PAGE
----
In mathematics a signal is a real function of a real variable f(t). In electronics it represents the evolution of a voltage (or a current) over the time and depends on the performances of the stage of the amplifier. Through a memory buffer, samples move to a digital-to-analog converter that produces a voltage signal, after an amplification stage that can limit the generation of the signal. A possible analysis consists of use Mat lab with a PC sound card and an example of DTMF.
First of all, the information is available in digital format, inside a file in the vector numbers format (samples). Through a memory buffer, samples move to a digital-to-analog converter that produces a voltage signal to output to the external world, after an appropriate amplification stage. Shannon’s theorem states that the sampling frequency fs must satisfy the following relation: fs ≥ 2B, where B is the absolute band of the output signal. Even if the DAC can assure high sampling frequency, the absolute band of the signal that has to be generated depends on the performances of the output stage of the audio card. Because it’s designed for sound applications, it’s equipped with an amplifier with a 200Hz-20KHz bandwidth (in the ideal case). It must be also taken into account that the output signal will be distorted in amplitude and phase, more around the upper cutoff frequency. All that limits the generation of signals having with bandwidth lower than about 10KHz.
At this point, the most important issues are:
1- to generate a file with the signal in the digital format.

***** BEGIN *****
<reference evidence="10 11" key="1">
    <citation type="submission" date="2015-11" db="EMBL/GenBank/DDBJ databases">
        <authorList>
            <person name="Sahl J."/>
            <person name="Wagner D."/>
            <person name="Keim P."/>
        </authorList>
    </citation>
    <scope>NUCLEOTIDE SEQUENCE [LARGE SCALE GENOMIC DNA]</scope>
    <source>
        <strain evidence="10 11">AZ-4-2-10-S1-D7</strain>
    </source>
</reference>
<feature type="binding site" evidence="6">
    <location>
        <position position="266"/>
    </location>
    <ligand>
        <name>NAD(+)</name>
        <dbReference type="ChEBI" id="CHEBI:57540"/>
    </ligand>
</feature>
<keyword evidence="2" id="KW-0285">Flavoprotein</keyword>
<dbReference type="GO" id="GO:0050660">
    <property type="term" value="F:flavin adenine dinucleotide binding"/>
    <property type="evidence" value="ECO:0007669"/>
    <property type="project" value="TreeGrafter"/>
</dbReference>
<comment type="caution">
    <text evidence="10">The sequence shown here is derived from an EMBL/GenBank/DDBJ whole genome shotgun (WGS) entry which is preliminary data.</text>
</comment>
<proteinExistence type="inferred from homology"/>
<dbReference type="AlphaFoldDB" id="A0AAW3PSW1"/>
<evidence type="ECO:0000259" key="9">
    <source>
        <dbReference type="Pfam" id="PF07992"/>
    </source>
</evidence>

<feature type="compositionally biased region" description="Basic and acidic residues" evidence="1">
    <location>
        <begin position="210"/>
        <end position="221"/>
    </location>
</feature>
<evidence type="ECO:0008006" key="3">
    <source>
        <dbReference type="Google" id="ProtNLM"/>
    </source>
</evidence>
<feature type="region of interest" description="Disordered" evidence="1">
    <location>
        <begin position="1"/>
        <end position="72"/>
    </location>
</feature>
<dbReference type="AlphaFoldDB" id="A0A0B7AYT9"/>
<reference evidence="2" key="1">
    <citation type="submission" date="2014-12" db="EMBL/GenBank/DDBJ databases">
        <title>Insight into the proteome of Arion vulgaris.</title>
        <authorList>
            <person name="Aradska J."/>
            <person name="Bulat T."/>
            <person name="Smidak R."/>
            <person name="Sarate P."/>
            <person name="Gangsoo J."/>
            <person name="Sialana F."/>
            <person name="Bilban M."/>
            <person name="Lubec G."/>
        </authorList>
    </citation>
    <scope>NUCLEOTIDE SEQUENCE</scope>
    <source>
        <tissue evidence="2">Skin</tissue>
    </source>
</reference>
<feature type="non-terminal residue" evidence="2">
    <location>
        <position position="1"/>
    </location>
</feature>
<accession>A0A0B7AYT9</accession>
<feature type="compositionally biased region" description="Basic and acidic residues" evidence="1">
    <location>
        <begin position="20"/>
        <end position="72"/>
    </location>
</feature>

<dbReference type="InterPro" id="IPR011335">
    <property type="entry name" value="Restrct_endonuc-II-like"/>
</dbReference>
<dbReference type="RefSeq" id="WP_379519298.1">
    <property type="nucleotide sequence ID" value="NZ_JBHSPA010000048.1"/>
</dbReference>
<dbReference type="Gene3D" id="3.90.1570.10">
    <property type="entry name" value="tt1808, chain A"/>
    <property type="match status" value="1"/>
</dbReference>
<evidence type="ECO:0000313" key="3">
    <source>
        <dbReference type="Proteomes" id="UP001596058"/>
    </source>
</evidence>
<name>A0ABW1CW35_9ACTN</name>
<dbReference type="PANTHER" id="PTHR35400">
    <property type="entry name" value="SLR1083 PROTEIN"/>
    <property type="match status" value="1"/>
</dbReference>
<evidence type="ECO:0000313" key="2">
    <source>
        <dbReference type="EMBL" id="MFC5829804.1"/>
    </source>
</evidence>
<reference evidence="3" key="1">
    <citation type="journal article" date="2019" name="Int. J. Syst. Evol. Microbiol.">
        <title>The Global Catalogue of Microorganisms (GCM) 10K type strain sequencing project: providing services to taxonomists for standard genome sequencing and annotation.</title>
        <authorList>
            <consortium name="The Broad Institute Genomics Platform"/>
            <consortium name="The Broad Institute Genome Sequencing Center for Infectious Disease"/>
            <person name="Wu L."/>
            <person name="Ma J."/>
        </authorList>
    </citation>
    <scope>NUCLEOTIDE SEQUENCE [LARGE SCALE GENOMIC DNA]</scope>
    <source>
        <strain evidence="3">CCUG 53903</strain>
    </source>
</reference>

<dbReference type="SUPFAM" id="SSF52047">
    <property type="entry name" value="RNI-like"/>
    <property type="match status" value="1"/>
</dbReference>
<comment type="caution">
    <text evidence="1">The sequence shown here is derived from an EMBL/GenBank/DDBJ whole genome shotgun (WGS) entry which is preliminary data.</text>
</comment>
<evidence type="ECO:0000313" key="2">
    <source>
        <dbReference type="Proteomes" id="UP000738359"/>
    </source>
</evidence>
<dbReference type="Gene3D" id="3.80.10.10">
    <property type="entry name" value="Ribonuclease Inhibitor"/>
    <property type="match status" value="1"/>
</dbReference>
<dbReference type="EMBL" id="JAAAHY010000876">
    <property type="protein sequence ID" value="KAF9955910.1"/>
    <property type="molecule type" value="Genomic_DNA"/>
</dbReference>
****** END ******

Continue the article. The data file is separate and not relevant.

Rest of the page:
2- to setup a hw/sw sysytem able to perform the digital to analog conversion chain (DAC).
2. Mat lab and the PC sound card
A possible solution for this problem consists to use Mat lab with a PC sound card. Mat lab is a numerical calculation environment based on matrix structures. It’s able to easily generate a time function (unidimensional vector). Furthermore, through specialized functions, Mat lab is able to generate a .wav format of the signal compatible with all sound player for PC through the sound card. Often, depending on the specific situations, it’s necessary an auxiliary output stage for the audio signal conditioning. Matlab supplies different internal functions to generate a waveform. Most of these require a preliminary statement of a time vector. Considering a sample frequency of fs[Hz] it’s possible to produce a time vector by writing: t=lin space(0, end, end*fs . This command generates a time vector from zero to end second, divided in end*fs points.
The source code to generate a 20Hz, 2 seconds tone is the following:
t=lin space(0, 2, 2*10000)
wav write(y, 10000, prova.wav)
The function wav write(y,fs,’Nome file’) generates an audio nomefile.wav file from the y vector sampled at the fs frequency (Figure 2).
Read More: Signal Generation with MATLAB. Example of DTMF in telephony